The supermini market has seen a total makeover in the last couple of years. Suzuki kicked things off in early 2017 with an all-new Swift, before Ford came in with a totally fresh version of the UK’s best-selling car — the Fiesta.
Around the same time, the VW Group made a similar move with the Volkswagen Polo and Seat Ibiza, shifting both to the new MQB A0 platform —which the recently-introduced Audi A1 also now sits on.
Across the table though lies Skoda — which is soldiering on with its Fabia that has been on sale more-or-less in identical form since 2015, giving it a mild refresh a few months ago in an effort to keep up with the pack. In a crowd more competitive than ever, does it still have what it takes to compete? That’s what we aim to find out with our new long-termer.
Meet KY68 WXB — our Skoda Fabia Monte Carlo. Packing a 1.0-litre turbo three-cylinder petrol engine, it produces 94bhp and 160Nm and sends that to the front wheels via a five-speed manual gearbox. As a result, 0-60mph comes in 10.6 seconds with a top speed of 114mph possible.
Skoda claims it’ll return 61.4mpg combined — although our early testing is putting that figure around 45mpg — while emitting 106g/km of CO2 emissions.
As for equipment? Monte Carlo trim comes with a fair amount of kit — including a contrast black roof, DAB radio, LED daytime running lights and a leather steering wheel. Our car has a few options too — namely 17-inch alloy wheels (£360), touchscreen infotainment system with Apple CarPlay and Android Auto support (£770), the new LED headlights (£960), Monte Carlo special colour (£420), sports suspension (£125) and winter package that brings heated seats plus heated washer nozzles (£250).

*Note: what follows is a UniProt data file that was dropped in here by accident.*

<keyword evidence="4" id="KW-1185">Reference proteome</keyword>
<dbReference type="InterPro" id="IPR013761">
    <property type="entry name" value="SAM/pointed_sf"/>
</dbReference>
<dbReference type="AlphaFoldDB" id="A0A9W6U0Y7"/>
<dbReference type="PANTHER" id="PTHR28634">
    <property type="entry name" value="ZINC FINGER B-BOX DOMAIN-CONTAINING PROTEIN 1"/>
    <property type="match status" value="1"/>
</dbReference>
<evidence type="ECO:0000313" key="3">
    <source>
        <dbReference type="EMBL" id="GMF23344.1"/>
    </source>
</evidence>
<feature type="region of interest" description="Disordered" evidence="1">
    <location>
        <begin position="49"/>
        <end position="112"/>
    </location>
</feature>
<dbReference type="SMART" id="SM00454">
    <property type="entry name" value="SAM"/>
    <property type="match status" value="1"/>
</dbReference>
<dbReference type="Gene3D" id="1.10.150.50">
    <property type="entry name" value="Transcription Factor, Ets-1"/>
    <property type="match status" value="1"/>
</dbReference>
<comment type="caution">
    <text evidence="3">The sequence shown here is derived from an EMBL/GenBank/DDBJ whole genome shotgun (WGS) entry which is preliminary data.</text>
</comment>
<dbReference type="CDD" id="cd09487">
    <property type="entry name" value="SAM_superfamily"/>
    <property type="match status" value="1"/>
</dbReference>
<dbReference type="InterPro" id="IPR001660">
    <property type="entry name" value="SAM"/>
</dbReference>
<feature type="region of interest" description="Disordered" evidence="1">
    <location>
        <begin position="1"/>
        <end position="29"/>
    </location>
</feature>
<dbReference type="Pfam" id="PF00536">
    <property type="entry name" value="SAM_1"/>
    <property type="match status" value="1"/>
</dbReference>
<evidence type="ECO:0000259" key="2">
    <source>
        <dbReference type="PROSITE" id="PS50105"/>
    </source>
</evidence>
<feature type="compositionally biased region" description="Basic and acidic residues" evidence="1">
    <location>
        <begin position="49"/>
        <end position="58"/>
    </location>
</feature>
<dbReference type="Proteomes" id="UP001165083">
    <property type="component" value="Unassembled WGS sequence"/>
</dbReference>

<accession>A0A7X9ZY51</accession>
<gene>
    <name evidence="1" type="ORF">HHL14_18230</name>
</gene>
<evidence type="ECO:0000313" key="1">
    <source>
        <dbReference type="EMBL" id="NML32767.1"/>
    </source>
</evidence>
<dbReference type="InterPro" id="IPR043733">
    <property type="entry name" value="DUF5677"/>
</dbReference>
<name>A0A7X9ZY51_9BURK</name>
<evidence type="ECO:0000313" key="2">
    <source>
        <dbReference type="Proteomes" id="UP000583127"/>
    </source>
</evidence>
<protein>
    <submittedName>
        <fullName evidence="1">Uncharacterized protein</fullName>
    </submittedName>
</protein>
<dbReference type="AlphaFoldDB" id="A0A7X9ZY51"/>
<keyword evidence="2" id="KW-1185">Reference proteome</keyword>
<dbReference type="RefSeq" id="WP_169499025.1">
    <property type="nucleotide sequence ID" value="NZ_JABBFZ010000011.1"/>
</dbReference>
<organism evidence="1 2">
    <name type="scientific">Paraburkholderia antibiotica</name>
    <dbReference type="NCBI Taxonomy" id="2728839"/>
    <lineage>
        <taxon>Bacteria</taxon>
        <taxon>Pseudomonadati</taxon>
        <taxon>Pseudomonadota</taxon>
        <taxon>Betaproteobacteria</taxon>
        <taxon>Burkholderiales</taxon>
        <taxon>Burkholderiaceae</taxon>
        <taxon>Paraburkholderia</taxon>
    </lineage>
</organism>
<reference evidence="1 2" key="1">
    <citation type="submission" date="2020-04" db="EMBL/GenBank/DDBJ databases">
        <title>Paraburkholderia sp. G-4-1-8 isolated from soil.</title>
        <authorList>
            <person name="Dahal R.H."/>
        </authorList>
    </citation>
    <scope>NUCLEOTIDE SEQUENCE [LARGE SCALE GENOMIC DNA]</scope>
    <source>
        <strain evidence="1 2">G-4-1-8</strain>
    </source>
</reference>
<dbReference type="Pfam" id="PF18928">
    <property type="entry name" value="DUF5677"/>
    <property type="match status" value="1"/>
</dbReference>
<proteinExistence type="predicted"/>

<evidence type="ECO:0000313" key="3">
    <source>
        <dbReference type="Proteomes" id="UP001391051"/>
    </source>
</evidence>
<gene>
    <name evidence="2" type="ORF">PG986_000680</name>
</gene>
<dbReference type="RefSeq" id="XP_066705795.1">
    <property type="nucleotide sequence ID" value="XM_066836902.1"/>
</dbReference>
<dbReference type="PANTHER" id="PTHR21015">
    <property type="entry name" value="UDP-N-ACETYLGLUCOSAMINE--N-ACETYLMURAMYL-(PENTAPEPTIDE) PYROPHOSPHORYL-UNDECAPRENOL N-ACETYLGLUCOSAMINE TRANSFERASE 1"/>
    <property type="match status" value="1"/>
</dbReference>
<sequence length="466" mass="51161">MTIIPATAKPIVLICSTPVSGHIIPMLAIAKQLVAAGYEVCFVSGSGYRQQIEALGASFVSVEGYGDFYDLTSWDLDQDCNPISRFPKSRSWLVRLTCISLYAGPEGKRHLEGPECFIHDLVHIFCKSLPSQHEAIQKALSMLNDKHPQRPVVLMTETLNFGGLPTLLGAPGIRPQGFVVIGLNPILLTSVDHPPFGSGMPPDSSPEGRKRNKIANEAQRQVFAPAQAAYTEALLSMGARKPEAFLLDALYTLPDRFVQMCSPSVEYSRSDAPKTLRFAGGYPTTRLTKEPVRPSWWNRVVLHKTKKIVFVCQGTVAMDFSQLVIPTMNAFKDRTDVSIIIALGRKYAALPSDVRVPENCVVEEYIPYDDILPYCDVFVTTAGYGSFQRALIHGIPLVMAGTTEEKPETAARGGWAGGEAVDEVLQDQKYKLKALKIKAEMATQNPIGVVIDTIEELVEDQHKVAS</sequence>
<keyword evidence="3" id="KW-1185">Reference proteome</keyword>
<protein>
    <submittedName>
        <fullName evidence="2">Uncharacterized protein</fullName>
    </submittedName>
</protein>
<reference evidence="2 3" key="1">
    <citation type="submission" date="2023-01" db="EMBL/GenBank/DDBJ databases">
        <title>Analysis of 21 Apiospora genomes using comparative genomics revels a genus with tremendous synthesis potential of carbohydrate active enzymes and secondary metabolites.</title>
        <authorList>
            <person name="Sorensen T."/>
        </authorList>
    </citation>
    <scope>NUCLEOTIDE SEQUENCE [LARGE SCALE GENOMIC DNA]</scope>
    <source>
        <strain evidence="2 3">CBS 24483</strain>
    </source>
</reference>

That brings KY68 WXB to a total of £20,065 which is pretty pricey no matter how you look at it — more so when you consider this does without a six-speed gearbox, the more potent 114bhp engine or even cruise control.
Jaw-dropping price aside though, initial impressions with the Fabia have overall been very positive. Largely used as a commuting machine so far, it’s proving pleasant on motorway journeys, returning a respectable fuel consumption and offering a decent amount of comfort.
A couple of niggles are cropping up, however. First is the lack of cruise control, a feature many rivals now offer as standard at a lower price, with a limiter instead in its place — although it’s not a hard limiter and is very easy to just accelerate through. Some condensation is also beginning to form in one of the headlights, which is an issue to be sorted at a later date.
If by the time we have to say goodbye to KY68 WXB and those remain the only complaints though, it’s fair to say it’ll have been a good experience. Time shall tell…